Running the following sample code against the above class definition:

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Frankie::Application.get('/') { "Frankie says hello." }
puts Frankie::Application.routes

… you should see something similar to this:

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{
  :verb => "GET",
  :path => "/",
  :block => #<Proc:0x007faa7b03f458@frankie.rb:36>
}

That’s all there is to it at this point: a route, ready to be requested. If the :verb for a given request is GET, and its :path is '/', then you can imagine that the value for the :block key (a Proc object) holds the code that will determine how to handle that request. Let’s implement this idea.

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module Frankie
  class Application
    def self.call(env)
      new.call(env)
    end

    def call(env)
      @request  = Rack::Request.new(env)
      @verb     = @request.request_method
      @path     = @request.path_info

      @response = {
        status:  200,
        headers: headers,
        body:    []
      }

      route!

      @response.values
    end

    def status(code)
      @response[:status] = code
    end

    def headers
      @headers ||= { 'Content-Type' => 'text/html' }
    end

    def body(string)
      @response[:body] = [string]
    end

    def route!
      match = Application.routes
                         .select { |route| route[:verb] == @verb }
                         .find   { |route| route[:path] == @path }
      return status(404) unless match

      body match[:block].call
    end
  end
end

First, have a look at the class method Frankie::Application.call. Sinatra implements the Rack interface, and, of course, Frankie follows suit. This means (1) that Frankie::Application responds to call in the first place, and (2) that the class method call returns a three-element array [status, headers, body]. Rack does the heavy lifting of parsing the HTTP request into the env hash that is passed to call, and assembling a valid HTTP response from call’s return value.

In the above code, the class method call creates a new instance of Frankie::Application, and invokes the instance method call on that new instance, passing along env. Instance level call will do the work, and its return value will determine the return value of class level call.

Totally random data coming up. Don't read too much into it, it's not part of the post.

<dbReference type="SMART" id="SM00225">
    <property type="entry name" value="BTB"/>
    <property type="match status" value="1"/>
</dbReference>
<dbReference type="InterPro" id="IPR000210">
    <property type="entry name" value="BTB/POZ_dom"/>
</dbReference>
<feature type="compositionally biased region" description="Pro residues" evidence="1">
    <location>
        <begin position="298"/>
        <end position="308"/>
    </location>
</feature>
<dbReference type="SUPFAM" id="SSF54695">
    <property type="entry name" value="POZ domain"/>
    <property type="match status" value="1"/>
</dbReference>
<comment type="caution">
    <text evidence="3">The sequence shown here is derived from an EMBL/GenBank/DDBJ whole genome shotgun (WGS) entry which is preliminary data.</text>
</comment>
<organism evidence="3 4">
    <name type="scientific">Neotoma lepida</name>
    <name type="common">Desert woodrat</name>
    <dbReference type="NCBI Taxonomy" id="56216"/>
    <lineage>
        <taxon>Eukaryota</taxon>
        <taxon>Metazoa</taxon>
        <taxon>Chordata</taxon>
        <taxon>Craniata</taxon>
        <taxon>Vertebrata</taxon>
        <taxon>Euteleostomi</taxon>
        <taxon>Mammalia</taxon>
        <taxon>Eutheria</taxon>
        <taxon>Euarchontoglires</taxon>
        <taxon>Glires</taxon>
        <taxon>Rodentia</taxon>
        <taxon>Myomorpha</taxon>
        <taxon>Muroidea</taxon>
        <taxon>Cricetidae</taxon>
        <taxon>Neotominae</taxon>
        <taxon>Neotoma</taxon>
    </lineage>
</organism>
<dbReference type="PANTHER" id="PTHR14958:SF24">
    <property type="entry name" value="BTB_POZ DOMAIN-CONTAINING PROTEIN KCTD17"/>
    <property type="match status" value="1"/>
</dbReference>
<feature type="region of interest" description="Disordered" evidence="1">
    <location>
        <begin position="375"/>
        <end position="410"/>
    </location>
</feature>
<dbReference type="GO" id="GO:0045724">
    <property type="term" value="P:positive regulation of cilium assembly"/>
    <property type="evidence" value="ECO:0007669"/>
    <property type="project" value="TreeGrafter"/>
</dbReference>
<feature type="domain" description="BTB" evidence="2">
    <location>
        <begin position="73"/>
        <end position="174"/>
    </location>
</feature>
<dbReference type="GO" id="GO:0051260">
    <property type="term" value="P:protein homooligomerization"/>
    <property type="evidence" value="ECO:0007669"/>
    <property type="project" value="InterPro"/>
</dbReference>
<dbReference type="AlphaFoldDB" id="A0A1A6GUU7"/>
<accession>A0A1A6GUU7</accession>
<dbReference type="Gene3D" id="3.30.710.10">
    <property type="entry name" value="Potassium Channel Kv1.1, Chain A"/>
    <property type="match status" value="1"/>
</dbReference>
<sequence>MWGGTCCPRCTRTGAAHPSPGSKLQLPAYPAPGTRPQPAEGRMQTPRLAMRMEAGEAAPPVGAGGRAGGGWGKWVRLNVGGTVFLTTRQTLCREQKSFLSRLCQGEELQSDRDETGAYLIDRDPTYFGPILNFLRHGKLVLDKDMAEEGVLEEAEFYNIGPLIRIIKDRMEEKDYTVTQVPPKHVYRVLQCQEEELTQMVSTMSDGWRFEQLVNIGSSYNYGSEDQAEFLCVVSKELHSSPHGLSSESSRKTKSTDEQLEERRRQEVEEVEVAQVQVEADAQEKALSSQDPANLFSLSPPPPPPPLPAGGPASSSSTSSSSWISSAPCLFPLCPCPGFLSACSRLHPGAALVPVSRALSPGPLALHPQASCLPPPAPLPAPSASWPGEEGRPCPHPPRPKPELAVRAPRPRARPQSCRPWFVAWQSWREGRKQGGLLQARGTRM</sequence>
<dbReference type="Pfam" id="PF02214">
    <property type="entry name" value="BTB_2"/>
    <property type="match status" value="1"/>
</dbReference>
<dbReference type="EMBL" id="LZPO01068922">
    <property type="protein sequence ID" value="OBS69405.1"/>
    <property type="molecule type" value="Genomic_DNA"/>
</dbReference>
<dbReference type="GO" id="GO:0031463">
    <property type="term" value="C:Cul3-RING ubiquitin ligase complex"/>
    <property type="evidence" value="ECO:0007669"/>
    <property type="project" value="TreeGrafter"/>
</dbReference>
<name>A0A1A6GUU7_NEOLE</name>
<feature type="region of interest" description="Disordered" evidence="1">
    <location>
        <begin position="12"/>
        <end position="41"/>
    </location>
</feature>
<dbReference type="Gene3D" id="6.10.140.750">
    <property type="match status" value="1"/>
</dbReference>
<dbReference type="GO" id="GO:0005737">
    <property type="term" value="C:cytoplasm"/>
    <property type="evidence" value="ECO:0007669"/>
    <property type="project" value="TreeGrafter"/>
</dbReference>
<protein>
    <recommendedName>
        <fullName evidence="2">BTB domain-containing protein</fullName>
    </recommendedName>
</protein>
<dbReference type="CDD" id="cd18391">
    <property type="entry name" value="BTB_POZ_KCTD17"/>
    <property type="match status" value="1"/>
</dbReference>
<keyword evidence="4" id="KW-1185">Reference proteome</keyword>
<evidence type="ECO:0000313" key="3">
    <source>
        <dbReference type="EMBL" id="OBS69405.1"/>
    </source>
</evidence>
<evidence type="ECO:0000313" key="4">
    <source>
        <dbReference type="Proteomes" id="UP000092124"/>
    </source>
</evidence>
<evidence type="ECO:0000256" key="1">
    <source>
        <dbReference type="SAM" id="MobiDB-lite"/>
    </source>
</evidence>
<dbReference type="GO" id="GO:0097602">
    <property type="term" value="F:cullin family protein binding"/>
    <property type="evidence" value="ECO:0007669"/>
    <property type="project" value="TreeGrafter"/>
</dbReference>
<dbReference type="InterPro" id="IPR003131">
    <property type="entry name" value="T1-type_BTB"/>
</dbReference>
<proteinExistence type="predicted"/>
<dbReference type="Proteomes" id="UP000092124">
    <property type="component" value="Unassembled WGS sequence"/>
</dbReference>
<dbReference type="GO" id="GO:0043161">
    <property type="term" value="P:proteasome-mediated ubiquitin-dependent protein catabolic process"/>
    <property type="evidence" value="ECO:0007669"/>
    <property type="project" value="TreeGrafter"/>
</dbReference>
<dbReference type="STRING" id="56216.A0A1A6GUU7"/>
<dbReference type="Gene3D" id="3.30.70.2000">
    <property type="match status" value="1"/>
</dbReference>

The idea of generating a new instance for every request reflects the stateless nature of the HTTP protocol: if the class itself were to handle the request, information could easily leak across requests. It also puts the division of labour mentioned above into practice: handling the request is an instance-level responsibility, so the class simply forwards the call to such an instance.

The route! method (an instance method, not to be confused with the earlier class method route) which is invoked from the instance method call is really the heart of the matter. Given an incoming request, route! attempts to fetch a matching route from the routes array maintained by the class. If successful, the Proc object stored for that route is called. The return value of that call determines the body of our HTTP response. If, on the other hand, no matching route is found, we send a 404 response to the client.

To see this in action, let’s add require 'rack' to the top of the file, and the following code to the bottom:

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Frankie::Application.get('/') { "Frankie says hello." }
Rack::Handler::WEBrick.run Frankie::Application

Run the code (the file is here), point your browser to localhost:8080 (8080 is the port set by the Rack::Handler::WEBrick.run method), and you will be greeted by Frankie.

So we got ourselves the beginnings of a web framework, or the beginnings of a „tool for solving HTTP“, if you prefer. But, of course, we are just getting started. In part 02 of the series, we will have a look at one of the signature features of Sinatra: it’s elegant top level DSL.

 


 

Ben Rodenhäuser

Notes on programming